Google Chrome – One interesting bit, ok two, maybe three

When the Internet is in full blown hype mode I usually don’t even bother to blog about it. But this I thought I’d make an exception on this one

However, I haven’t even downloaded Chrome yet! (I have seen it in action though – some people can’t wait!)

However, a few things caught my eye

Application shortcuts

Didn’t fully appreciate this when I first read about it but the Gmail blog explains it well

If you use Gmail or Google reader (or whatever) you can create an application shortcut. The idea is that when the browser opens the page it gets rid of the all the interface elements that remind you that your working in a browser (tabs, address bar, etc) so that it looks like a regular “desktop” application

V8 Javascript VM

Read about it here but in a nutshell Google have started from scratch with the javascript virtual machine. If it’s as fast as they claim it will make vast improvements to the more complex web apps (have you got any friends on Facebook with a million apps installed? Fed up of waiting for that page to load?)

Google Gears (or just Gears as it’s now known)

When I first read about Google gears I didn’t pay it any serious attention. My initial thoughts were “offline access? if I was that bothered about offline access to my RSS feeds I’d use a desktop app!”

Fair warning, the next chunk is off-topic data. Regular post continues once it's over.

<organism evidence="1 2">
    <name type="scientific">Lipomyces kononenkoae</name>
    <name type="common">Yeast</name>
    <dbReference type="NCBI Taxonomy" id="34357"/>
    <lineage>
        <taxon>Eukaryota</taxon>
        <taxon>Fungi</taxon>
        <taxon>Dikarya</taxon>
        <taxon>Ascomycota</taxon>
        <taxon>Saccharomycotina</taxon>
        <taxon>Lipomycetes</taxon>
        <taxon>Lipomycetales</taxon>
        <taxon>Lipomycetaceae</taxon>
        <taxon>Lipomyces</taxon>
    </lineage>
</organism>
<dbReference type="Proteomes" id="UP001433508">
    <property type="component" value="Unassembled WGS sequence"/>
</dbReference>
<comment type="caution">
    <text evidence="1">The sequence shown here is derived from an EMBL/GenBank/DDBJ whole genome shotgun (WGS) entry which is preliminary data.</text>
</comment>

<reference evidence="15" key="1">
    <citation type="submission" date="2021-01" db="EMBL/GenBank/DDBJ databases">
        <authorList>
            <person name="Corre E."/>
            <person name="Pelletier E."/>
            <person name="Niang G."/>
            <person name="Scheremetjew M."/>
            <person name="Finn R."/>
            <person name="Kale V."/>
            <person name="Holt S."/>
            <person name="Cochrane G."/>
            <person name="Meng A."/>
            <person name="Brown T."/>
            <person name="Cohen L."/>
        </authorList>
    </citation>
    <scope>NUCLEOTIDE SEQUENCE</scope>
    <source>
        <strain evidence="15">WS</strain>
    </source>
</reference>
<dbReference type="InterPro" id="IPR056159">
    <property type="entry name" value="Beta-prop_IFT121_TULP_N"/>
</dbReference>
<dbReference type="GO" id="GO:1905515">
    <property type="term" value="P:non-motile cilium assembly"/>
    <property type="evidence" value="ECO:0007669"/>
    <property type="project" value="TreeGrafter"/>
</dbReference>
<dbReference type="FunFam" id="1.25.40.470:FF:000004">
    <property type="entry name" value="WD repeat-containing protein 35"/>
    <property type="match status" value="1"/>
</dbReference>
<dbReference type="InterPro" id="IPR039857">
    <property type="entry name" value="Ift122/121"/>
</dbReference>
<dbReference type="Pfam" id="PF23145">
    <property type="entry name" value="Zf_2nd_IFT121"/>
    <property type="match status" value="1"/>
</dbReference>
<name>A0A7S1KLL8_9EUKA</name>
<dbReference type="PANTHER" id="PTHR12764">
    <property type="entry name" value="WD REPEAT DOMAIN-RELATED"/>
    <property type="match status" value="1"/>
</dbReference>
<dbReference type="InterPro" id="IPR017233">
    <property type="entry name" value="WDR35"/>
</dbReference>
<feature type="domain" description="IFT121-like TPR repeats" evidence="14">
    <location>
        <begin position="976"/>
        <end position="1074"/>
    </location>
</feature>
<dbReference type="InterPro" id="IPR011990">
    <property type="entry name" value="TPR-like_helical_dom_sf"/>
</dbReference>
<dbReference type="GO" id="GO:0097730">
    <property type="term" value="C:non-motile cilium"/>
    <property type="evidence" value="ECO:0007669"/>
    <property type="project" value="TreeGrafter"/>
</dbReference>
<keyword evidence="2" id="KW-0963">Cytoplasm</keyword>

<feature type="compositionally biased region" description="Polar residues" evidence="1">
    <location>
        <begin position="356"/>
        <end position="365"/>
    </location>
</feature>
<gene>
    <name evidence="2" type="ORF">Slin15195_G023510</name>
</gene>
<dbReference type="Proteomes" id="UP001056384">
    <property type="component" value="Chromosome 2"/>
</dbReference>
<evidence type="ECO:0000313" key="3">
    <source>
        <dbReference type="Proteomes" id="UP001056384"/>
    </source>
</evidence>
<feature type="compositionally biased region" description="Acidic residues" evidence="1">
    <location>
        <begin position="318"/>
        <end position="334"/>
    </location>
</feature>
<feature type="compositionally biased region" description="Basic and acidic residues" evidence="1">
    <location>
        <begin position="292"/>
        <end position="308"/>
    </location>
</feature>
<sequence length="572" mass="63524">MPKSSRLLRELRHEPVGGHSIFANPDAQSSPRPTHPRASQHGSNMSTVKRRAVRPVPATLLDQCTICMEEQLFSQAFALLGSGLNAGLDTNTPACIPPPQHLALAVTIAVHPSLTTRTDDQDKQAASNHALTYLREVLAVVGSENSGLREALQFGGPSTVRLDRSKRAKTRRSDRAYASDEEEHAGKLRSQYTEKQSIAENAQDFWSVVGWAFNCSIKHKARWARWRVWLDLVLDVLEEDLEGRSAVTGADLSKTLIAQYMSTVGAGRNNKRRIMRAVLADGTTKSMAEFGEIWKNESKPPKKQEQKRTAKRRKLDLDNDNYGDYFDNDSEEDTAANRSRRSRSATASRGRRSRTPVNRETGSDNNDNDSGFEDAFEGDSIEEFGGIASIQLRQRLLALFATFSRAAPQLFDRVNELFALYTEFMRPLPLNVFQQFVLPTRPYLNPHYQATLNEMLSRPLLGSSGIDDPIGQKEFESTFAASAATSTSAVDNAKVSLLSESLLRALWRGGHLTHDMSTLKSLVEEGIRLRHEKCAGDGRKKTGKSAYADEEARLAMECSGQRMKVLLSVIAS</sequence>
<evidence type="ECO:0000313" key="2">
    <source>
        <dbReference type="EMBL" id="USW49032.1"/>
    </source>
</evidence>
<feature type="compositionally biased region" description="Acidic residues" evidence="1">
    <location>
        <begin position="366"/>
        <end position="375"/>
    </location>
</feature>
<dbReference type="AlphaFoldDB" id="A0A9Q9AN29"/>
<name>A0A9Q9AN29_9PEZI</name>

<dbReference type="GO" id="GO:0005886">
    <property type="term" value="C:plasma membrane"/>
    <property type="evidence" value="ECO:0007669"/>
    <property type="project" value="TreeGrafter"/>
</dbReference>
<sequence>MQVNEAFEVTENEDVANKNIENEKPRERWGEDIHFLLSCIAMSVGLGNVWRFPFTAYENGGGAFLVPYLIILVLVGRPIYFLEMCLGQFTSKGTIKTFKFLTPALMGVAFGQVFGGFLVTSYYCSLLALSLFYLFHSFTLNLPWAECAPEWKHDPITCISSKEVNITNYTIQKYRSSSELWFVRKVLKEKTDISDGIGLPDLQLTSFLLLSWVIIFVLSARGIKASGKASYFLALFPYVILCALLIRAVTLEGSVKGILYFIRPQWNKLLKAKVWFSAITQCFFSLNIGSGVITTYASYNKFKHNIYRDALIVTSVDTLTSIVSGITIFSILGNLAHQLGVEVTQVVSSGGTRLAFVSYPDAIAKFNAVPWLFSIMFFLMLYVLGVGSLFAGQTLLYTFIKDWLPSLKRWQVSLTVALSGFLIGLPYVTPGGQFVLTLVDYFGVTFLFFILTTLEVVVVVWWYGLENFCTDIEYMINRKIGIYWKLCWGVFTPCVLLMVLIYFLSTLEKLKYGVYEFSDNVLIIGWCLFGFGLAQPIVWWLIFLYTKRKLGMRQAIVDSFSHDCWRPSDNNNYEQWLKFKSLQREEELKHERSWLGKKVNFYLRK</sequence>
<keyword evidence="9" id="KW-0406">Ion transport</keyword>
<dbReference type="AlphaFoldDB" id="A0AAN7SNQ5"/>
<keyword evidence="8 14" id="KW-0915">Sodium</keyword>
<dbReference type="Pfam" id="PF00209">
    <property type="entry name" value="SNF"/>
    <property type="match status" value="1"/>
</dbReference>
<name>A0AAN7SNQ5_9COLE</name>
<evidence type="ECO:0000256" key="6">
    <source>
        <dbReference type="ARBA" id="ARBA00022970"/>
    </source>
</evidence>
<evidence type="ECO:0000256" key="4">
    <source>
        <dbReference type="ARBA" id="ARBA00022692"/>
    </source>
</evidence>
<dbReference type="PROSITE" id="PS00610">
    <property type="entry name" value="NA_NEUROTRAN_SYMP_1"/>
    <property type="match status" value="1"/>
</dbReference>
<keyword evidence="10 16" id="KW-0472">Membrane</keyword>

I know realise i was missing the point. As well as doing lots of caching to help speed things up it’s also a local database engine. The web developer can shift some of the database load to the client and help prevent lots of trips back to the server (vastly simplified I know!)

MySpace are using it, as are WordPress and obviously Google apps like Google Reader are using it

The thing here though is that it’s built into the browser. Previously you had to download as an add-in for your preferred browser and I never got around to it. Have you?

So what’s my point?

Well I don’t really have one. As I said these features jumped out at me. They are pretty unique to Chrome. Things like tabs in separate processes, sandboxes, incognito mode, crash control and the like are appearing in the “other browsers” already

That said if you put all three of these features together and then use some of Google’s apps it could make for an interesting experience

I’m a pretty heavy user of Google reader, regular user of Gmail and occasional user of Google docs

I could still keep my preferred browser (if I wanted to) and install chrome then setup application shortcuts and use chrome just for using my google apps

I’ll get speed increases, offline access and it will behave in a similar way to a desktop program so they is a chance I wont even notice I’m using a browser!

Anyway just thinking out loud

I wont be installing it on my main machines just yet due to it’s brand new beta status, security flaw and questionable EULA

My poor old laptop is looking like a candidate though

If you want another opinion on Chrome, Vlad obviously has one (which is definitely worth a read) so take a look here

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Andy Parkes is Technical Director at Coventry based IT support company IBIT Solutions. Formerly, coordinator of AMITPRO and Microsoft Partner Area Lead for 2012-2013. He also isn't a fan of describing himself in the third person.

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